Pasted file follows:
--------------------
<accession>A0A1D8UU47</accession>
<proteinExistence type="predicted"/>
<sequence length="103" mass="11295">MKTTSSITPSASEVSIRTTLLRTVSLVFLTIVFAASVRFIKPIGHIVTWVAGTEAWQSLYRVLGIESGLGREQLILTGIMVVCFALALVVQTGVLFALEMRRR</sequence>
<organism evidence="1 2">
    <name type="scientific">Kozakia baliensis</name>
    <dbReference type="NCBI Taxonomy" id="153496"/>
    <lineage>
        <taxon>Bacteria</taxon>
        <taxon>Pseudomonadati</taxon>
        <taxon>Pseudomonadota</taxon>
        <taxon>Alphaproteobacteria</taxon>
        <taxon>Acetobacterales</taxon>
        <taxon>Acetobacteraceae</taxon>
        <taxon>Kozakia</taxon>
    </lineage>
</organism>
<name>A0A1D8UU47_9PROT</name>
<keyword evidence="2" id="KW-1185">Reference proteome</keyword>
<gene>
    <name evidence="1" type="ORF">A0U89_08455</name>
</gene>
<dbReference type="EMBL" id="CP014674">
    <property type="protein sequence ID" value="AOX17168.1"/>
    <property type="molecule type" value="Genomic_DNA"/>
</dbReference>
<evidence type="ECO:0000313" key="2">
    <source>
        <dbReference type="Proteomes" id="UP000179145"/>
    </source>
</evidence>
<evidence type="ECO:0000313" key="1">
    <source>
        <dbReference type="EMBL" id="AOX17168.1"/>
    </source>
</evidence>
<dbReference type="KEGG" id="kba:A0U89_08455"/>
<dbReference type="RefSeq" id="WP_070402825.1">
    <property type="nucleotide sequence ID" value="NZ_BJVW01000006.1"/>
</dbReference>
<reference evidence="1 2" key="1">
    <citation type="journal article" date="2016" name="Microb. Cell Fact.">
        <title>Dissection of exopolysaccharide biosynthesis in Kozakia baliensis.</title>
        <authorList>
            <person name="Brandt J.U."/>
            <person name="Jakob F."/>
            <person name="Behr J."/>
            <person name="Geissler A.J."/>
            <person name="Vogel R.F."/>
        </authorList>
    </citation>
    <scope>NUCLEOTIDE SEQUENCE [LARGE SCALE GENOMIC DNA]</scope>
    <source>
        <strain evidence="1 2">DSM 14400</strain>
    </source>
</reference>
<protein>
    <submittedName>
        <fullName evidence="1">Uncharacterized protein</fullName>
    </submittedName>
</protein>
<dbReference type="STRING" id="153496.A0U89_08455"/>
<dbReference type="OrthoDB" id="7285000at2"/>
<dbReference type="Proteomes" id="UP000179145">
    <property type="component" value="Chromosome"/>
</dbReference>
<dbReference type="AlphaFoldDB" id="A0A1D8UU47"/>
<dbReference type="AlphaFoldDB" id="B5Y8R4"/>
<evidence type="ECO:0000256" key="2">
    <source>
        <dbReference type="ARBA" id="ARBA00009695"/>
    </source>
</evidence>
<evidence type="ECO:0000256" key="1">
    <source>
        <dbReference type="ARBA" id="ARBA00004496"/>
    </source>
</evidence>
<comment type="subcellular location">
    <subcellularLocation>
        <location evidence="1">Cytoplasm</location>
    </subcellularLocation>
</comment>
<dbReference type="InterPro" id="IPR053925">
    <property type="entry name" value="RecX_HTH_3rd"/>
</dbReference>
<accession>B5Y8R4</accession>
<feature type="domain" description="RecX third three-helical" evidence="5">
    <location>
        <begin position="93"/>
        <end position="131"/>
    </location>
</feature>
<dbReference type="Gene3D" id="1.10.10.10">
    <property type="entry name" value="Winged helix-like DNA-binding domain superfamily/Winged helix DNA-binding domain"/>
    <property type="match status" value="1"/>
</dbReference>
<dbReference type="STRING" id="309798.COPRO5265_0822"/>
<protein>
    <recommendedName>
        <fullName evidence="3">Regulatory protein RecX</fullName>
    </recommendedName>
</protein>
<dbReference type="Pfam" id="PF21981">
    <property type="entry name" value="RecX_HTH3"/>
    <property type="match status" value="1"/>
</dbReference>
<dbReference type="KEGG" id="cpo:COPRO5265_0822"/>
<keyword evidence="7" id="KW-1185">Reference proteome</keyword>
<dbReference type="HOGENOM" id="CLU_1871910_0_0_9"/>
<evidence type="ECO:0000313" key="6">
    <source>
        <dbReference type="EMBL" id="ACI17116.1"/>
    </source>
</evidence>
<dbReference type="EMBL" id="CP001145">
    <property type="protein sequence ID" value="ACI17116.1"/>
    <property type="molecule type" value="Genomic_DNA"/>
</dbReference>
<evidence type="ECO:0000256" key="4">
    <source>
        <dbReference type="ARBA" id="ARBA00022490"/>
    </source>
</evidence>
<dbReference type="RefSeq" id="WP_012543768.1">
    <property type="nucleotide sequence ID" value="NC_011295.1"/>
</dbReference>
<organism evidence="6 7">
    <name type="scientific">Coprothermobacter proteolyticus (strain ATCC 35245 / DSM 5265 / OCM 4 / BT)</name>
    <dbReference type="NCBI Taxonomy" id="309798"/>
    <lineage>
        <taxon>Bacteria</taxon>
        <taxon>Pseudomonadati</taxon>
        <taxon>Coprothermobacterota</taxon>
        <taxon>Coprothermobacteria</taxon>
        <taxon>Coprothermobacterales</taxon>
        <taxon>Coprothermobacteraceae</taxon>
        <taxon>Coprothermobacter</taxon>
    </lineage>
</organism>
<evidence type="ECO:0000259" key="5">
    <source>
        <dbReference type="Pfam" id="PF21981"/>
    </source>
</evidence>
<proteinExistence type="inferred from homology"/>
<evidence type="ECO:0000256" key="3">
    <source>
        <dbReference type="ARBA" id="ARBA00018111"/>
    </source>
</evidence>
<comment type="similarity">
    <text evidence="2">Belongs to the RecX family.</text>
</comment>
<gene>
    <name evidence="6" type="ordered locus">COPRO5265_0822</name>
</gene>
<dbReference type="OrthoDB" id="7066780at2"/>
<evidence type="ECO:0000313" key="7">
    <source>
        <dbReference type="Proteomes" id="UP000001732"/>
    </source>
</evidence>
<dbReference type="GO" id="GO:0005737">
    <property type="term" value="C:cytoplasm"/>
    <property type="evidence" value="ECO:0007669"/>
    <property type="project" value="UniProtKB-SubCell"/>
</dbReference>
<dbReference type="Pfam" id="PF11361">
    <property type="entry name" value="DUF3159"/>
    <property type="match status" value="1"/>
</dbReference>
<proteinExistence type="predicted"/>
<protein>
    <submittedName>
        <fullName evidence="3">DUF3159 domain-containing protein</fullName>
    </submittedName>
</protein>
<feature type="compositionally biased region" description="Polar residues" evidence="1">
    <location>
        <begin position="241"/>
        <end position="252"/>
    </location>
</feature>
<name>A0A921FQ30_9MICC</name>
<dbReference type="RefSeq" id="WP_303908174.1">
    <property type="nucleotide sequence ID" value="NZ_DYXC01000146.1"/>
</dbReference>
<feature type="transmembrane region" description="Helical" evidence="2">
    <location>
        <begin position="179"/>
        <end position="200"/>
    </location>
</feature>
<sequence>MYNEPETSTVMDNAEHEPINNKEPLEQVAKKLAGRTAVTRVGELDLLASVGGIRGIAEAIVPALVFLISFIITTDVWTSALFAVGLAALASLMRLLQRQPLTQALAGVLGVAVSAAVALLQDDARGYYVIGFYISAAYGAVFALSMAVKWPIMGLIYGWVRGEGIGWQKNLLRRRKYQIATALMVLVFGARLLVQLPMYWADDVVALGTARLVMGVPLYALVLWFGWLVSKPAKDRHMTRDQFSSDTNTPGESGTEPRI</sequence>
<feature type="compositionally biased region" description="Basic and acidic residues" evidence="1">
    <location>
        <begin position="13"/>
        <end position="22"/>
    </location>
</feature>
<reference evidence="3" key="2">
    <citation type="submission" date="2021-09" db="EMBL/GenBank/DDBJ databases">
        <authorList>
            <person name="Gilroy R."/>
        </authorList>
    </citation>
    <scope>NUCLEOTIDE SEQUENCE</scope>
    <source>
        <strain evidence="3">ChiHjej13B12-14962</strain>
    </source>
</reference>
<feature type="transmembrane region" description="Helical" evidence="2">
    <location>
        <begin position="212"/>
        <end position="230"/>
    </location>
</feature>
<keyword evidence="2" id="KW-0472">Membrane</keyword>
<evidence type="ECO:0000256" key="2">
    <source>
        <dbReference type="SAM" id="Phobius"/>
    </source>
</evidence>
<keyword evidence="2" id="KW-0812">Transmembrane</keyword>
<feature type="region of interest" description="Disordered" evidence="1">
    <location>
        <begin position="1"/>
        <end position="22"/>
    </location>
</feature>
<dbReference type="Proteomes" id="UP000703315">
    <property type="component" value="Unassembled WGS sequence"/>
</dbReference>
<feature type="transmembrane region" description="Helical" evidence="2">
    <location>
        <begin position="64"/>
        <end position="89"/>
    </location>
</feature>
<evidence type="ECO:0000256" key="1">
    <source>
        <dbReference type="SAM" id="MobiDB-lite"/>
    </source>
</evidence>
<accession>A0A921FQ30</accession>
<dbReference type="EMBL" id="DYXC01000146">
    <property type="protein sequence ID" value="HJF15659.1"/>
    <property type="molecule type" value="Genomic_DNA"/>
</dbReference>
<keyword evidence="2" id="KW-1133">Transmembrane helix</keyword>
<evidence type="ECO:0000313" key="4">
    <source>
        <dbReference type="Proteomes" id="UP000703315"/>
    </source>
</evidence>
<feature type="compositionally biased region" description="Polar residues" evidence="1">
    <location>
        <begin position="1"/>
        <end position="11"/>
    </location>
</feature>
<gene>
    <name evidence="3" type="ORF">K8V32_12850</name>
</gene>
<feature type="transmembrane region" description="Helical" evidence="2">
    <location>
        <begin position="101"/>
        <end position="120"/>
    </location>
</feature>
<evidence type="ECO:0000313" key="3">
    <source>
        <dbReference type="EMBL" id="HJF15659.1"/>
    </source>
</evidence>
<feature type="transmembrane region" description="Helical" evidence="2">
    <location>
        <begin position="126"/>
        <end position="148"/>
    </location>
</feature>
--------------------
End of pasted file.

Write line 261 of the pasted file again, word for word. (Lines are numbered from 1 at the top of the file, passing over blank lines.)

</feature>